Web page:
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עמוד בית
Mon, 22.07.24

Original articles

IMAJ | volume

Journal 7, July 2001
pages: 484-487

Cryosurgical ablation for prostate cancer: preliminary results of a new advanced technique

    Summary

    Background: Cryosurgery is a minimally invasive treat­ment option for prostate cancer.

    Objectives: To report on the first series of cryosurgical ablation for prostate cancer performed in Israel.

    Methods: Cryosurgical ablation of the prostate was undertaken in 2 patients aged 53-72 diagnosed with adenocarcinoma of the prostate. The procedures were performed percutaneously and were monitored by real-time trans-rectal ultrasound. The CRYOHIT machine applying Argon gas was used with standard or ultra-thin cryoprobes. The average follow-up was 12.8 months postsurgery (range 1- 24 months).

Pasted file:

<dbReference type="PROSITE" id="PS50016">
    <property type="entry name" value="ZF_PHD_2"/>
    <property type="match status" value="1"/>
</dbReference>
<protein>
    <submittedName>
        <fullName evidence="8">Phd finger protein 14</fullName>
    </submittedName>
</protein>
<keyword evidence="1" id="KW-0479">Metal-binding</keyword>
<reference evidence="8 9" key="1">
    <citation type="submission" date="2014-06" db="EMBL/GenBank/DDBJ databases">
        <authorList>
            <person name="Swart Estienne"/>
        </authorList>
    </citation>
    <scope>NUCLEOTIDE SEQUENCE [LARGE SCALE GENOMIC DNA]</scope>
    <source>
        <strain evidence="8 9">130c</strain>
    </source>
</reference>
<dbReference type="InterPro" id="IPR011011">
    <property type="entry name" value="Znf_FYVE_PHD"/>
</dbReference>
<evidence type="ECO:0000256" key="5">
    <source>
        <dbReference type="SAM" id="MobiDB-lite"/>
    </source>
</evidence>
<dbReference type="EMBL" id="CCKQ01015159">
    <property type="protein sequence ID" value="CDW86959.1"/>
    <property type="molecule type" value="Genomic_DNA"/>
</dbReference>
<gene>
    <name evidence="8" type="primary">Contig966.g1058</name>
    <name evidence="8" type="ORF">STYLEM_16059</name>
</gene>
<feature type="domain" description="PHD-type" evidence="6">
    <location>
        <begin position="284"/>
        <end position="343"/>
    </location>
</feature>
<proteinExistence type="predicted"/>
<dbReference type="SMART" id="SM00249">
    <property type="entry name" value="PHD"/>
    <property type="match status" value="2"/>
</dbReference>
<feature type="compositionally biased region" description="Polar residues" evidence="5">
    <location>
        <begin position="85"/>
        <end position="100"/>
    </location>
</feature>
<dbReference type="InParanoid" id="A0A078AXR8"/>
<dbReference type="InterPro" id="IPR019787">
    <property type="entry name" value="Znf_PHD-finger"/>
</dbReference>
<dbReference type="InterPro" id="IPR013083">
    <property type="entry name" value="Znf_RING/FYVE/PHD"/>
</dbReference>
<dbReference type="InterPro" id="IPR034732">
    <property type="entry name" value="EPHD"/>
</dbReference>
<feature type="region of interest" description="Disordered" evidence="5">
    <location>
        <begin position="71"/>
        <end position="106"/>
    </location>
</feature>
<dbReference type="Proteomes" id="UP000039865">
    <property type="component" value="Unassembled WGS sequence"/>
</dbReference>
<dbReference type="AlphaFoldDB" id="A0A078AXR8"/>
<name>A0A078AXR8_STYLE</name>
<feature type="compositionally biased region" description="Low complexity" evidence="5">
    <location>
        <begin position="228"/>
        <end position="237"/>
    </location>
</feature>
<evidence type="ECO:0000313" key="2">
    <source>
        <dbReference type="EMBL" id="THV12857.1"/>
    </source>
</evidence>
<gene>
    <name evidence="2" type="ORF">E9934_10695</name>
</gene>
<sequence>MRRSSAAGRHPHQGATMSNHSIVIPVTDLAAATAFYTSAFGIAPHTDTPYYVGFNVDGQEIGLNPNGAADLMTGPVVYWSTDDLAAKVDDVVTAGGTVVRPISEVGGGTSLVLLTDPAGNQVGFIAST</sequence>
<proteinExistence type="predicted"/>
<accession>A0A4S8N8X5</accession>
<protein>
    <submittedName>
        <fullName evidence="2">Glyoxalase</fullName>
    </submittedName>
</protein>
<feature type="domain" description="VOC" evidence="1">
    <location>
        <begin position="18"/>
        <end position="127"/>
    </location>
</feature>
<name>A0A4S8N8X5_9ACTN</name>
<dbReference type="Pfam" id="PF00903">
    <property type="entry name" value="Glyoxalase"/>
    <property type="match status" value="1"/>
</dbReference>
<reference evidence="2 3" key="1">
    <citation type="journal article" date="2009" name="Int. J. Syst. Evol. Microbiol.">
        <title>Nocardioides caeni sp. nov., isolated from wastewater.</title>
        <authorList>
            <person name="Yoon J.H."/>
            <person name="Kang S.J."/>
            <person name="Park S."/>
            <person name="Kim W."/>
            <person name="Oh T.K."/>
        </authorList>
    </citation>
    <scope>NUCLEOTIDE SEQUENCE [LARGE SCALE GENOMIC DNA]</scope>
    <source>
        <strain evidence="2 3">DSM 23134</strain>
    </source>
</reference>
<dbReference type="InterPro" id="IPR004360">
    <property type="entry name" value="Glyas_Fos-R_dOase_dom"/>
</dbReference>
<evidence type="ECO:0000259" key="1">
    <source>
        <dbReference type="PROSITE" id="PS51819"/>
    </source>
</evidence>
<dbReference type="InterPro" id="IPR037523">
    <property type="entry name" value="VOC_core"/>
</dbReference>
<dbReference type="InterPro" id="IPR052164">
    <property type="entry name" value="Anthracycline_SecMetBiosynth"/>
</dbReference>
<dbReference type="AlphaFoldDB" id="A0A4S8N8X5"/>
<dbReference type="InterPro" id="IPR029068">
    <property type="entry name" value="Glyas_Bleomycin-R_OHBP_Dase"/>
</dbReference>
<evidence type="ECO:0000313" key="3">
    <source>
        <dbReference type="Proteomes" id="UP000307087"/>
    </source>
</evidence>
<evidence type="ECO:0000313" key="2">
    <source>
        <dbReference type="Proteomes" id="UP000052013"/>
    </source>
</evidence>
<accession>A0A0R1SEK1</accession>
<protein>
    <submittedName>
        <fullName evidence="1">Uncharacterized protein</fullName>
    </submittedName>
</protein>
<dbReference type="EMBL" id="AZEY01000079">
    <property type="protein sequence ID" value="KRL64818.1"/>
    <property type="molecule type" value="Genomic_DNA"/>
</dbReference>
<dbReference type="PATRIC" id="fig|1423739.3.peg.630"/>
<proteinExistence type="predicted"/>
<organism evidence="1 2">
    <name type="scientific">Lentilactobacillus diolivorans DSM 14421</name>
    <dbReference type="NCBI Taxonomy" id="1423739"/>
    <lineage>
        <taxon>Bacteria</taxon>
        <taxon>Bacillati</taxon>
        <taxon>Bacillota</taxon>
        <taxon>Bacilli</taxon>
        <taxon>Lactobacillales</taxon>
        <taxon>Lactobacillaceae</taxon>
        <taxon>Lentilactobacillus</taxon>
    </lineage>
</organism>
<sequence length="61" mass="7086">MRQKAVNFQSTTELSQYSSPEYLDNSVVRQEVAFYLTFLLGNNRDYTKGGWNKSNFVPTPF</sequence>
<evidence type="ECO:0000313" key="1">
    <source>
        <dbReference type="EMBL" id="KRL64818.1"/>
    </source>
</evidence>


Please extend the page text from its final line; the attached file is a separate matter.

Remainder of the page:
Results: No rectal or urethral injuries occurred and all patients were discharged from hospital within 24-48 hours. The duration of suprapubic drainage was 14 days in 10 patients and prolonged in 2. Early complications included penoscrotal edema in four patients, perineal hematoma in three, hemorrhoids in two and epidydimitis in one. Long-term complications included extensive prostatic sloughing in one patient and a perineal fistula in another, both of whom required prolonged suprapubic drainage. Minimal stress incontinence was noted in two patients for the first 8 weeks after surgery. None of the patients has yet regained spontaneous potency. A prostate-specific antigen nadir of less than 0.5 ng/ml was achieved in eight patients and an undetectable PSA level below 0.1 ng/ml in five patients.

    Conclusion: Cryoablation for prostate cancer is safe and feasible, and the preliminary results are encouraging. Further study is needed to elucidate the efficacy of the procedure.

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